Shark Tank, the ABC show in which entrepreneurs pitch their products to investors, has become a hitmaker. The show, based on the international program Dragon’s Den has been airing in the US since 2009. When brands appear on the show, things happen in the marketplace.
For the successful guests, fortunes change visibly. They not only receive investment funding from a famed Shark, but they also earn mentorship and network power – tying into the Shark’s other businesses and processes. These brands tend to blow up in retail. You have no doubt seen clusters of products from the show or even clusters from individual Sharks in retailers like Bed Bath & Beyond, Walgreens and Home Depot.
Even for entrepreneurs who fail to earn a deal, the show has the power to drive interest and sales of the product. Garrett Gee walked away without a deal to fund his app Scan in 2013 but the app became the number one app in the iPhone and Windows app stores due to exposure from the show.
There have been a few dining success stories. Cousins Maine Lobster food trucks earned a deal that has driven their expansion across the country. Grilled Cheese concept Tom & Chee is now in 14 states after earning investment on the show and being featured in updates.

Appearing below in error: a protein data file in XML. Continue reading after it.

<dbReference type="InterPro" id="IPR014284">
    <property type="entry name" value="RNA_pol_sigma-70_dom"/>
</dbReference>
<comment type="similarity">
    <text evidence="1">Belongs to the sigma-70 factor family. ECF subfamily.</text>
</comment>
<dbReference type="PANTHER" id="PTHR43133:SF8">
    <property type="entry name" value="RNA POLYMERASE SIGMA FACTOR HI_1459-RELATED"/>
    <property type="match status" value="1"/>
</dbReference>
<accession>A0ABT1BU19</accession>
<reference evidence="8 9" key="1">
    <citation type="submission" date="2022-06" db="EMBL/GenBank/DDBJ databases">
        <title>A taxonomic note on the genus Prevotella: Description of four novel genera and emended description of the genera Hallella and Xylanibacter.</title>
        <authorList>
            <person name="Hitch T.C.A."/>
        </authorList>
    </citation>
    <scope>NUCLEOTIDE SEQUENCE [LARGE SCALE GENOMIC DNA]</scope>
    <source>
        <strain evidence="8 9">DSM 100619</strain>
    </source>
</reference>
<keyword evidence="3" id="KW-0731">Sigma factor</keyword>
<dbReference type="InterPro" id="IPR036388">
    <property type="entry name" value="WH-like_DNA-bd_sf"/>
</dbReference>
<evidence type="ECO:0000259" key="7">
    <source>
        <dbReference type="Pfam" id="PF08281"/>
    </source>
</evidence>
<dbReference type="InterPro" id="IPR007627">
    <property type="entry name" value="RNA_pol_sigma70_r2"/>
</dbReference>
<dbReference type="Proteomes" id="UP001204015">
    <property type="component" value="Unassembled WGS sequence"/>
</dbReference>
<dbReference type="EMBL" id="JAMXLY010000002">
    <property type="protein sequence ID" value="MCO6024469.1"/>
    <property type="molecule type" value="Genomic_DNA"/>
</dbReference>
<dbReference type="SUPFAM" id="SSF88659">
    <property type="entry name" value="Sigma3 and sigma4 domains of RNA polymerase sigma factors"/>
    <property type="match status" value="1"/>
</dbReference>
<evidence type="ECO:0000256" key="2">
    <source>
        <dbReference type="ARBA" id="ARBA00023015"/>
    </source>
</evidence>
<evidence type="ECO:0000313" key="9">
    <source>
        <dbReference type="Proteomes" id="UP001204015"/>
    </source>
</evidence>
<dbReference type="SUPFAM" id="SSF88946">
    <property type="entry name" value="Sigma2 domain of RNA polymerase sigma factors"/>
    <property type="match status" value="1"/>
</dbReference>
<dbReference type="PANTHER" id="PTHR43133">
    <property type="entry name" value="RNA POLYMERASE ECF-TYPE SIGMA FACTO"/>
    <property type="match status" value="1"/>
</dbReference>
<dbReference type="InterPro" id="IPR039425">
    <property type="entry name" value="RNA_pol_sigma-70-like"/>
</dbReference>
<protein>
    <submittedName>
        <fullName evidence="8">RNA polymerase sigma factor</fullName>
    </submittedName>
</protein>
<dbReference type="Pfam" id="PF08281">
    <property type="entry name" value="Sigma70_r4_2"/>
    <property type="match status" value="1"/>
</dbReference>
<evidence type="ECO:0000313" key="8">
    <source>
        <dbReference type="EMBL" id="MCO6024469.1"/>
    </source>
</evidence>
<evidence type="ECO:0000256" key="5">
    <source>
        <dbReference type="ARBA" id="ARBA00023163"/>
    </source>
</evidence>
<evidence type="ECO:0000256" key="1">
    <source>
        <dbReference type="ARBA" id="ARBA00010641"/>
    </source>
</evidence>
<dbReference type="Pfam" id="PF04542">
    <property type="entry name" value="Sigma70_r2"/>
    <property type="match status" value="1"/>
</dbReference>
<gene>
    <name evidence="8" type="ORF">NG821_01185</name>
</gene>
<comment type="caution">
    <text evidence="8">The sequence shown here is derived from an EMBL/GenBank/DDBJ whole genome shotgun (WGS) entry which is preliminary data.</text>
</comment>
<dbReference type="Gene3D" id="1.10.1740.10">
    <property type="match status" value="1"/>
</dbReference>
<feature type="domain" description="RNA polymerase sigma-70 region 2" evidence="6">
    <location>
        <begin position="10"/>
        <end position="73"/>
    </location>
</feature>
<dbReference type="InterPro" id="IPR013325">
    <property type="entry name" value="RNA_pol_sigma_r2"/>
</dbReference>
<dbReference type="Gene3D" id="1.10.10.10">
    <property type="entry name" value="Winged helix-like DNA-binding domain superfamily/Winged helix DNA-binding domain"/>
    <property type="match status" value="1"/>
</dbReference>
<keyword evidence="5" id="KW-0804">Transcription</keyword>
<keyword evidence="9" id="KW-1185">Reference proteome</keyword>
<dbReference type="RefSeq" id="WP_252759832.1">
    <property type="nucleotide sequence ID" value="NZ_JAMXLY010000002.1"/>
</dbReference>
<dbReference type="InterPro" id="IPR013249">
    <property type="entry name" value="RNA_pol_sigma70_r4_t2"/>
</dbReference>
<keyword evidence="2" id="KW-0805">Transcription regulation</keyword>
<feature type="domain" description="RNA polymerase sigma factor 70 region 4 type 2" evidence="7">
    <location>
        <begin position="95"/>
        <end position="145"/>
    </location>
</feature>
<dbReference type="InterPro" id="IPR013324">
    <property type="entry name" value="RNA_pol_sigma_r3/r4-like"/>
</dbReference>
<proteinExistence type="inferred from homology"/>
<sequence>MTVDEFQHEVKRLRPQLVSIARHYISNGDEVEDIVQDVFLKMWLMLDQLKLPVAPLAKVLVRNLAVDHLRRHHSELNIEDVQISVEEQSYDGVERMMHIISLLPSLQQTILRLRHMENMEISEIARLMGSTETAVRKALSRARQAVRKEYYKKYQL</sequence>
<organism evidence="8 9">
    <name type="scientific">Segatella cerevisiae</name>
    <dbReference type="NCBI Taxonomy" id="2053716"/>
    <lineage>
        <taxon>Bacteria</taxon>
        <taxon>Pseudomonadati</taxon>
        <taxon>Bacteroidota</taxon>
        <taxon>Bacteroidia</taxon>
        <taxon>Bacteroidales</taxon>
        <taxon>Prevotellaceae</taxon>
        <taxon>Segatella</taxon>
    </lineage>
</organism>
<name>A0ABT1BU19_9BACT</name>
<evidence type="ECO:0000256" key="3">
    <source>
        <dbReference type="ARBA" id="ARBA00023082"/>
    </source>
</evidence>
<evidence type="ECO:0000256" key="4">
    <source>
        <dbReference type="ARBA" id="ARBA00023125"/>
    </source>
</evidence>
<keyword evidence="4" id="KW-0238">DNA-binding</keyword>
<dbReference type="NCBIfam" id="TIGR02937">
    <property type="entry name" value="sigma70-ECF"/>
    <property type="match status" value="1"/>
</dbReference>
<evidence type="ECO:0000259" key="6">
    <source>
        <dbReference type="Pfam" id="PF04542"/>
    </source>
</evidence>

Now, CKE’s Carl’s Jr. and Hardee’s are attempting to earn some capital of their own by partnering with the show. In an episode from 2013, Shark Daymond John invested in a patented boneless pork rib product – Bubba’s Boneless Ribs. The product had been featured in several follow up episodes but success was not immediately clear. In a recent episode, the founder and John appeared in a visit to Carl’s Jr./Hardee’s headquarters to finalize a deal to provide the product for the new Baby Back Rib Burger.
The brands have made overt efforts to turn their image away from the sexy girls eating messy burgers. The appearance on Shark Tank is not exactly aligned with the more dramatic efforts the brands have made, but certainly a departure from the bikini era.
The show claims 8-10 million regular viewers, no mean feat in today’s fragmented media environment. CKE reached a group of consumers with information about a product they had been learning about for 4 years to announce their new sandwich. Where the brands may have missed on reaching a mass audience with their recent activation on Twitch, they have capitalized on this loyal audience with a strong product introduction.
There are two related questions. First, who exactly did they reach? Assuming the brands are driving in include a slightly more balanced gender in their new media strategy; they have achieved that. But from an age standpoint, they probably missed their largely young male audience getting a large portion of Gen X and Boomers (gasp) in this Shark Tank play.
Second, will viewers turn out for a sandwich like they have for products like the Scrub Daddy? The top performing products have tended to be no-brainers, like a better sponge or a simpler way to exercise. This burger is far from a no-brainer for average consumers. It will appeal much more to males, and hungry males at that. What is not known is the cost CKE paid for the appearance, if any. Without that data, it is impossible to judge the move.
Time will tell whether the Shark Tank effect can carry an LTO.